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At Risk: A Novel Mass Market Paperback – May 30, 2006
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This is a tightly drawn, expertly told tale that wastes few words in describing the shadowy world of the intelligence services, the turf battles and infighting, and even the romantic entanglements that attend the lives of those involved. It marks a promising second career for its author, whose future success will doubtless be much more public than her earlier accomplishments. --Jane Adams --This text refers to the Hardcover edition.
From Publishers Weekly
Copyright © Reed Business Information, a division of Reed Elsevier Inc. All rights reserved. --This text refers to the Hardcover edition.
Top Customer Reviews
It's a real stretch to believe that the same person who wrote Cruel and Unusual, The Body Farm, From Potter's Field and Unnatural Exposure could have written this book. The dust jacket says it was originally written as a fifteen-part serial for a magazine, and it shows. Very little plot continuity with disjointed leaps all over the place; little, if any, meaningful character development; even the usual sterling scientific minutiae we've come to expect from a Cornwell book is superficial and mostly unexplained.
I have been a loyal fan of Cornwell's since I first stumbled across Postmortem. I even enjoyed her efforts in the Andy Brazil series that most everyone else hated. But in all honesty, At Risk seems like she felt obligated to get another book out in a hurry and just threw this one together. The dust jacket says "...this is the master working at the top of her game." If this is the top of Cornwell's game she's at risk of losing her legions of fans.
Not worth the time or money, folks.
I'm not the biggest fan of Patricia Cornwell's more recent work. Body Farm, to me, was her best book. Since Body Farm, the characters in her books (and their behaviors) are getting more bizarre, as are the crimes.
Let's hope Cornwell's stories improve at the same rate our crime-fighting technologies advance.... quickly. This book needs to go back into the incubator... it's not ready to hatch.
However, after reading about two-thirds of the book, I couldn't take any more. Nobody likes anybody. Heck, they don't even like themselves! Now, I'm no Pollyanna, but shouldn't SOMEONE have SOME kind of positive interaction or relationship with SOMEBODY?
Don't get me wrong - any good tale needs tension and adversarial relationships, but an entire volume of insecure, mean-spirited internal dialogue is not my idea of a good read. I don't even care enough to finish the book.
I can't help thinking that this author must be better than this, or she wouldn't be so popular. Maybe once I get the taste of "At Risk" out of my mouth, I'll try one of her others.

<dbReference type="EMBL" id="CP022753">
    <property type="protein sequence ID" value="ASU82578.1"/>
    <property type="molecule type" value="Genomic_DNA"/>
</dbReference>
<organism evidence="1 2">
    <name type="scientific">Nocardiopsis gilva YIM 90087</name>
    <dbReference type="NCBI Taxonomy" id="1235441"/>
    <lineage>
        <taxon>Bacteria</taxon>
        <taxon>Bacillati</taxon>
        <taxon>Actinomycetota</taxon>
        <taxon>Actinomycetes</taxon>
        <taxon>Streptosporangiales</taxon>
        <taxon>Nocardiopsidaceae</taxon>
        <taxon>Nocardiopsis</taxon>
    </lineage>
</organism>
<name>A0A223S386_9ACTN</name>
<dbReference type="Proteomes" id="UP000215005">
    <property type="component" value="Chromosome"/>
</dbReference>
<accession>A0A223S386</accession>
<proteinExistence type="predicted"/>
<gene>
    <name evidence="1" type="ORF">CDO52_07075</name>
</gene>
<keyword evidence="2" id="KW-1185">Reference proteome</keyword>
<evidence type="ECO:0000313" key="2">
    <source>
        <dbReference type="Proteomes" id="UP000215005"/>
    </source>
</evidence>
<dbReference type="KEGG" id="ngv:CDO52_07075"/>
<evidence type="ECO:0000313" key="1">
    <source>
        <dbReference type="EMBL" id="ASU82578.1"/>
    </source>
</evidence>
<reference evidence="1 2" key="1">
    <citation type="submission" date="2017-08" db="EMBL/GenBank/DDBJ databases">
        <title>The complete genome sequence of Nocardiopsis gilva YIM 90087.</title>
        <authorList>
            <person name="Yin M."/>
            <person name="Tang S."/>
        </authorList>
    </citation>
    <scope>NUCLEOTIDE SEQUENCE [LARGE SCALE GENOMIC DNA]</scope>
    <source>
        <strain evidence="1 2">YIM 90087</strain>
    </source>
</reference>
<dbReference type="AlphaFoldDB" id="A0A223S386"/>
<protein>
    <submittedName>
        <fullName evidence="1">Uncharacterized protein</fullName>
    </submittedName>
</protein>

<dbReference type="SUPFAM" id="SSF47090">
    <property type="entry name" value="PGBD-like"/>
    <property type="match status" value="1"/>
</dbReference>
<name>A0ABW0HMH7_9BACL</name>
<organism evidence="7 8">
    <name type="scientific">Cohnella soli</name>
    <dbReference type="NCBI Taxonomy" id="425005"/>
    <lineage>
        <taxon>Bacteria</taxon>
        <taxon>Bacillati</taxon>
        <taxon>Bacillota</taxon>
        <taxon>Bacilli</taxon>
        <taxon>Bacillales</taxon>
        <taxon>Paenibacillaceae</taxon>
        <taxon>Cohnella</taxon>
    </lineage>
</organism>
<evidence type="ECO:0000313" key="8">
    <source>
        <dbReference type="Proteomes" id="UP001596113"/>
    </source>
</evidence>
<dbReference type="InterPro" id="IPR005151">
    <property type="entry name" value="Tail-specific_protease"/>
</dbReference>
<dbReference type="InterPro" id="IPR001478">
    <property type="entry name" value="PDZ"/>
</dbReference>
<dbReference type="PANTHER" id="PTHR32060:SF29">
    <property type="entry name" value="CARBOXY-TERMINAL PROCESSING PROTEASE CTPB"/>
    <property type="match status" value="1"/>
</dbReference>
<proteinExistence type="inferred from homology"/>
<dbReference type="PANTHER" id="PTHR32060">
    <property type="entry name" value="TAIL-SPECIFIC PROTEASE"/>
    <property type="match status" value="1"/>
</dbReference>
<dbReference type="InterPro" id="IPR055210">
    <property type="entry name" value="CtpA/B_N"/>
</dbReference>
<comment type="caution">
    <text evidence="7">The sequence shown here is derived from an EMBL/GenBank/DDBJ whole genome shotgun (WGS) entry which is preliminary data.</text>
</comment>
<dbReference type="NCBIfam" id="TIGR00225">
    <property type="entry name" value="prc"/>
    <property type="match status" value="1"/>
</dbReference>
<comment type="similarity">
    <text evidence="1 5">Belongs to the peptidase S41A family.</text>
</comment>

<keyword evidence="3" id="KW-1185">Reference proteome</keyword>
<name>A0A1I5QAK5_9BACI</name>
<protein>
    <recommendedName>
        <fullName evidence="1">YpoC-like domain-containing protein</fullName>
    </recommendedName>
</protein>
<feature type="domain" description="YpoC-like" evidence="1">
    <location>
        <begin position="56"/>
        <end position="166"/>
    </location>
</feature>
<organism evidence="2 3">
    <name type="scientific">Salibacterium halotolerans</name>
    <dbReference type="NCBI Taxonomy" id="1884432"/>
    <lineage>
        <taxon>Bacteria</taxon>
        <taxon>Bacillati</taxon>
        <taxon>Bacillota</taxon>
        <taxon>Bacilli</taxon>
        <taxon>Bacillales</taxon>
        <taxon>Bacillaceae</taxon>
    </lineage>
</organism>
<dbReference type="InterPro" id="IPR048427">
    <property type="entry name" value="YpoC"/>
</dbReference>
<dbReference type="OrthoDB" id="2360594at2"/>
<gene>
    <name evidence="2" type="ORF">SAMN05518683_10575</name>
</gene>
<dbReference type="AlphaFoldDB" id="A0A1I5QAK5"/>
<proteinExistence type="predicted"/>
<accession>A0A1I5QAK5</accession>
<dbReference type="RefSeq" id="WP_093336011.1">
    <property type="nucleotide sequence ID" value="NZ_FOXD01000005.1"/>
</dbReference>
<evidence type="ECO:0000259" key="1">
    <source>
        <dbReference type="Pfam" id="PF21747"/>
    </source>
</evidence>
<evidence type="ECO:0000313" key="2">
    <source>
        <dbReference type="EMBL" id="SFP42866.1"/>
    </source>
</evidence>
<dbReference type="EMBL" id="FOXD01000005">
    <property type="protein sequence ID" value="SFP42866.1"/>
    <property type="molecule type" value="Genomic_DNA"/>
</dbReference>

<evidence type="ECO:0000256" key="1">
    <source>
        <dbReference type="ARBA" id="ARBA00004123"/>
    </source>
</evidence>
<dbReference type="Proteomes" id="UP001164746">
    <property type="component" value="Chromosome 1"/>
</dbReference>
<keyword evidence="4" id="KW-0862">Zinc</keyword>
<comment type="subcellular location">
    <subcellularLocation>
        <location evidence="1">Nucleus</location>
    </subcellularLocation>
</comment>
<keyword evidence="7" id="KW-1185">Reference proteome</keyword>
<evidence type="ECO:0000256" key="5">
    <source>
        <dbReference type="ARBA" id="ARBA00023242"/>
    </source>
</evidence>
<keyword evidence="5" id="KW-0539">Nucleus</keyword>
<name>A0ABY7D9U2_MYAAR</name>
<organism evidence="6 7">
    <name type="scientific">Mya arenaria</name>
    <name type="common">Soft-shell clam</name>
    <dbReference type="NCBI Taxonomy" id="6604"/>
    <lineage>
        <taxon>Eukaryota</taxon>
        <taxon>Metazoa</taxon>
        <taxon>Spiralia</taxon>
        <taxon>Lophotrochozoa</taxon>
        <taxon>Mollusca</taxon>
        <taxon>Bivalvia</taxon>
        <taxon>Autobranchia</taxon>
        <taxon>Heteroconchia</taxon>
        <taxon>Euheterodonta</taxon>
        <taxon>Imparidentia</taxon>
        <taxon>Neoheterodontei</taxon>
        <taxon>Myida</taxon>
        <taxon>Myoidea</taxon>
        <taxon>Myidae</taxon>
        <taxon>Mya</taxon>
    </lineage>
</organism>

When Liz gets together with her colleagues in the Joint Counter-Terrorism Group, she learns that Islamic terrorists may be deploying an "invisible" to stage an attack in Great Britain. An "invisible" is an individual who is Western in appearance and has the credentials to blend into his or her surroundings undetected by the authorities. When the mysterious killing of a shadowy figure named Ray Gunter occurs soon after this information is released, alarm bells go off. Gunter was shot with a special type of sophisticated weapon that would unavailable to an ordinary street thug. In addition, Gunter may have been involved in the smuggling of illegal immigrants into England. Could one of these illegals be a terrorist at large? This gives Liz and her team all of the ammunition that they need to start an investigation into a possible act of violence to be carried out in the near future on English soil.
The characters in "At Risk" are all skillfully depicted. Besides Liz, there is her steady boss, Wetherby, who seems to understand Liz better than she does herself. Much to her chagrin, Liz is suddenly forced to work with Bruno Mackay, a member of M16, Britain's foreign military intelligence division, who knows a great deal about the Pakistani terrorist scene.Read more ›
Most Recent Customer Reviews
A little slow at the beginning, but then gets suspenseful at the end. Love complications of Liz Carlyle reminiscent of Bridget Jones. Rivalry between MI 5 and MI 6 well done.Published 7 days ago by GG
Fabulous spy novel written by the former head of M15 herself. I loved Liz. I loved that she was flawed, yet knew herself and knew her job. The mystery was fantastic. Read morePublished 17 days ago by Rebecca Zelazny
I have read all of her books. I am getting increasingly disappointed with the story lines. I'm sure that she is tired of the character. Read morePublished 1 month ago by Amazon Customer
I have a new heroine, Liz Carlyle, a savvy young woman from British Intelligence, MI5. This is an intricate plot which needs the readers wits thoroughly engaged. Read morePublished 2 months ago by Diana M. Hockley
As the book was published in 2004 (close to it), is like reading a history book on the rise in terrorism worldwide. Plot is excellent. Read morePublished 3 months ago by M. Sullivan